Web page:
Statement of Mary Lieberman, Executive Director, Bridge Refugee and Sponsorship Services

July 30, 2003 12:00 am

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Muslim Community Association of Ann Arbor et al. v. John Ashcroft and Robert Mueller: The First Challenge to The USA PATRIOT Act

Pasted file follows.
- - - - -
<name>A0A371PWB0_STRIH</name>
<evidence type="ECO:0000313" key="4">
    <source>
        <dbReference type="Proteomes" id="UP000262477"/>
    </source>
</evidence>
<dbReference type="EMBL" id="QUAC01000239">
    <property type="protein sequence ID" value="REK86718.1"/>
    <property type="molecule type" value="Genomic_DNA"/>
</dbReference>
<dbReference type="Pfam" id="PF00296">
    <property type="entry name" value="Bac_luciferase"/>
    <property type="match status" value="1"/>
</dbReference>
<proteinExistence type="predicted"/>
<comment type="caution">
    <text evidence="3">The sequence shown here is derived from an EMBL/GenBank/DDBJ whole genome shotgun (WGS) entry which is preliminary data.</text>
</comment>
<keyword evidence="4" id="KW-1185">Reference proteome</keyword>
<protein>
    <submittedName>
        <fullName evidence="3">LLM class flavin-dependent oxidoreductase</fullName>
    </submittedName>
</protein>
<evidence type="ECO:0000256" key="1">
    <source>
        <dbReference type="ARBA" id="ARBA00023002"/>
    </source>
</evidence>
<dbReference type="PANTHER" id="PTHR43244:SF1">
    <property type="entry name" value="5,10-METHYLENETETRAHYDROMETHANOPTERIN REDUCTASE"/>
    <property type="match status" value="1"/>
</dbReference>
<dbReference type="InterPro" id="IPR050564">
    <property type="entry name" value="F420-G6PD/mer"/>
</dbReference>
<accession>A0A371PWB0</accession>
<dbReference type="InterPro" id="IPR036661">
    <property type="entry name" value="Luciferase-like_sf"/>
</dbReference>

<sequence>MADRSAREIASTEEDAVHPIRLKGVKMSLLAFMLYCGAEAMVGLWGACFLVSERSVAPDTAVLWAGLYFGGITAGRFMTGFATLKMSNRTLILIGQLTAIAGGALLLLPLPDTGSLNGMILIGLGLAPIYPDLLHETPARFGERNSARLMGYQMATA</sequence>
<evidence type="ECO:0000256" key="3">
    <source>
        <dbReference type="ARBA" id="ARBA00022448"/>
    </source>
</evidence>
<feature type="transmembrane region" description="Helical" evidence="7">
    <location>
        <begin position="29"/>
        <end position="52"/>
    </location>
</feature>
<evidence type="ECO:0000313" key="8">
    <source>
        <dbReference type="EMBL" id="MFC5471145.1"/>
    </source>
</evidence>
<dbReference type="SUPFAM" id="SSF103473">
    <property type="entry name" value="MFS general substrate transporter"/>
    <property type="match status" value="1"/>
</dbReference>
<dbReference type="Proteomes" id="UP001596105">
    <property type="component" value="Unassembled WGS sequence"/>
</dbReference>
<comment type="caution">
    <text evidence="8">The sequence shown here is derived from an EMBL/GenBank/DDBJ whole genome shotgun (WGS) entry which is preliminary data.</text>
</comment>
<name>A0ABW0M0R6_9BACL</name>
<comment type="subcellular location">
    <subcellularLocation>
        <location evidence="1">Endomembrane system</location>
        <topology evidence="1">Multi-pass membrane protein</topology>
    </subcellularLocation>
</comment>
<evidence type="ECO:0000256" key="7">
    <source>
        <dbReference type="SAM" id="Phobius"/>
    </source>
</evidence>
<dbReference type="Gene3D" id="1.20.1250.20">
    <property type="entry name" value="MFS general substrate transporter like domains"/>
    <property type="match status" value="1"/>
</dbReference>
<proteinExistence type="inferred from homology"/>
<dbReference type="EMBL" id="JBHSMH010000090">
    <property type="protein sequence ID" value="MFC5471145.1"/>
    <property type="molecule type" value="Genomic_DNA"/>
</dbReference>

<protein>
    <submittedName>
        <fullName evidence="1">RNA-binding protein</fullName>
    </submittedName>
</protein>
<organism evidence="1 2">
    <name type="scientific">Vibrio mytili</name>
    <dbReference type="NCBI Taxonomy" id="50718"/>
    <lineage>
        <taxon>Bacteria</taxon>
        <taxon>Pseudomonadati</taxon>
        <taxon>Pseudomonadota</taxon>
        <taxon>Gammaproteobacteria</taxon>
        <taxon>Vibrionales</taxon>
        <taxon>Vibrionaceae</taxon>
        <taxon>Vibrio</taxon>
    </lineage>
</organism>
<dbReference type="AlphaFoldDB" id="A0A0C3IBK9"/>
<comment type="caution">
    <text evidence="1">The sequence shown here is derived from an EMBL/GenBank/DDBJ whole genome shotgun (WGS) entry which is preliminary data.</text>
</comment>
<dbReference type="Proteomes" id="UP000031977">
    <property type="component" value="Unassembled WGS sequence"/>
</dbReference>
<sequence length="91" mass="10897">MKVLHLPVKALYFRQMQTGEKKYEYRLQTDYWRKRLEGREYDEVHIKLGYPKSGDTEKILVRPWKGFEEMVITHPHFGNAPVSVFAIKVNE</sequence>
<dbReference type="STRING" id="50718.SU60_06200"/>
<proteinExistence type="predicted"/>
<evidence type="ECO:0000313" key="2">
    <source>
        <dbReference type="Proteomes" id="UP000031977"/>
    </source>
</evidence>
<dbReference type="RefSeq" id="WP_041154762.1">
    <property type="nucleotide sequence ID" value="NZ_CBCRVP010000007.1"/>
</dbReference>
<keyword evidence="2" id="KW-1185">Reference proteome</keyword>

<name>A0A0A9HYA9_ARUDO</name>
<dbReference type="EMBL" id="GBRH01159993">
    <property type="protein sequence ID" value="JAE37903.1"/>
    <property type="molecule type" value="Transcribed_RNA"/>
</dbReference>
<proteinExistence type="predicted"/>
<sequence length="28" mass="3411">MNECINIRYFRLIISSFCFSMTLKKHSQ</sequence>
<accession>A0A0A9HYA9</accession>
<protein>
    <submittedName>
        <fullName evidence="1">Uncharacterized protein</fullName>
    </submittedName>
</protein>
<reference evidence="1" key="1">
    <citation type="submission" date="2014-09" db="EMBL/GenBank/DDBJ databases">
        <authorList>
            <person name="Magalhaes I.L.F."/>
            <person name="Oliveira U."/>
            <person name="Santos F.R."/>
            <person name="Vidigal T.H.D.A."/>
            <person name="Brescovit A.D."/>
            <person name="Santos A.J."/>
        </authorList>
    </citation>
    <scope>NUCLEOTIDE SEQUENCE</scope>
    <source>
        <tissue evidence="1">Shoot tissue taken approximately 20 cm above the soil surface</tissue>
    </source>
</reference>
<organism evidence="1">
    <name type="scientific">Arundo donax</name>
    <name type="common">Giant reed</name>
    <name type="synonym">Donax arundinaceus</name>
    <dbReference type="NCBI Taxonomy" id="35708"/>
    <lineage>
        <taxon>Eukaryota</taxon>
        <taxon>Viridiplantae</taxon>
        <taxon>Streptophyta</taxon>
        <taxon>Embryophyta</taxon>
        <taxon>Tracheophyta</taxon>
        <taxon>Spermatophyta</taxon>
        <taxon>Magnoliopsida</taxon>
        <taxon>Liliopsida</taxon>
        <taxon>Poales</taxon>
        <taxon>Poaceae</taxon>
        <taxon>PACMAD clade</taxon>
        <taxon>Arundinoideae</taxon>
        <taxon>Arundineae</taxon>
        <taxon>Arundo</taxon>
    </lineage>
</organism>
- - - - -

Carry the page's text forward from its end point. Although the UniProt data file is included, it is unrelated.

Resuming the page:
DETROIT – I work for Bridge Refugee and Sponsorship Services, an ecumenical non-profit organization that resettles refugees throughout East Tennessee. We have joined the ACLU lawsuit because we are concerned that Section 215 of the PATRIOT Act compromises our ability to serve our clients. Our clients have come to the United States seeking refuge from persecution. Working with local churches, synagogues and mosques, we help them to get the services they need in order to adjust to life here. Of course, we can’t get them the help they need if they won’t trust us with their personal information. And they won’t trust us with that information if they think we are going to hand it over to the FBI. Bridge was approached twice by FBI agents seeking information about Iraqi refugees. The first time, an agent came to my office and I refused to allow him to take away records or notes. The second time, in November 2002, the FBI served Bridge with a subpoena for all records relating to its Iraqi clients. When I received this document, I experienced a flood of emotions. This subpoena upended all of my assumptions about what our government stands for. I was heartbroken that my government would indiscriminately invade the privacy of people who were not suspected of any crime. I was also heartbroken for our Iraqi clients, many of whom had attained refugee status because they had risked their lives to help the American military during Desert Storm and were then persecuted by Saddam Hussein. I knew that they did not deserve this treatment from our government. I was also angry; and in that frame of mind I called a former member of our Board of Directors who is an attorney. He immediately filed a motion to quash the subpoena. Ultimately, the FBI agreed not to seek more information than Bridge’s clients would already have provided to the INS. However, the FBI and the U.S. Attorney retained the right to seek further information from our case files. If the FBI came back to us with a Section 215 order, my staff and I would not be allowed to challenge the order or even discuss it publicly as I am doing today. Some people may wonder just what kind of people Bridge serves. I would like to tell you about one of them, Muwafa Albaraqi. Mr. Albaraqi was born in 1968 in Najaf, Iraq. In 1991, at the urging of the United States, he participated in an uprising against the government of Saddam Hussein. Although the uprising was successful in Najaf, American support did not materialize and ultimately the city fell again to the Iraqi Republican Guard. Those who had participated in the uprising were labeled traitors and were tortured, imprisoned, or killed. Mr. Albaraqi fled to Saudi Arabia, where he lived in a United Nations-administered refugee camp from March 1991 to September 1994. He applied for political asylum in the United States while living at the camp. Bridge assisted Mr. Albaraqi in adjusting to life in Tennessee. He became a United States citizen in 1999 and he is now working as a check-out clerk at a grocery store in Knoxville. He is also a part-time student in electrical engineering at the University of Tennessee. The FBI contacted Mr. Albaraqi in January 2003, stating that they wanted to meet with him. He was not told that the interview was optional or voluntary or that he had a right to contact an attorney and have an attorney present at the interview. During the interview, the FBI asked, among other questions, whether anyone associated with the Iraqi government had asked him to engage in terrorism against American targets; what he would do if an Iraqi agent asked him to engage in terrorism; and whether he might act differently if the Iraqi agent cut off his brother’s finger and sent it to him in the mail. We at Bridge were outraged by these questions. And we know that Mr. Albaraqi and others like him would not have sought our assistance on sensitive personal matters if he had thought that the government could easily access Bridge’s records. Bridge is participating in this challenge because we feel the need to speak out on behalf of our clients, who have suffered enough already. Our decision to participate in this challenge is the result of sober consideration, reverence for the Constitution, and respect for our clients.

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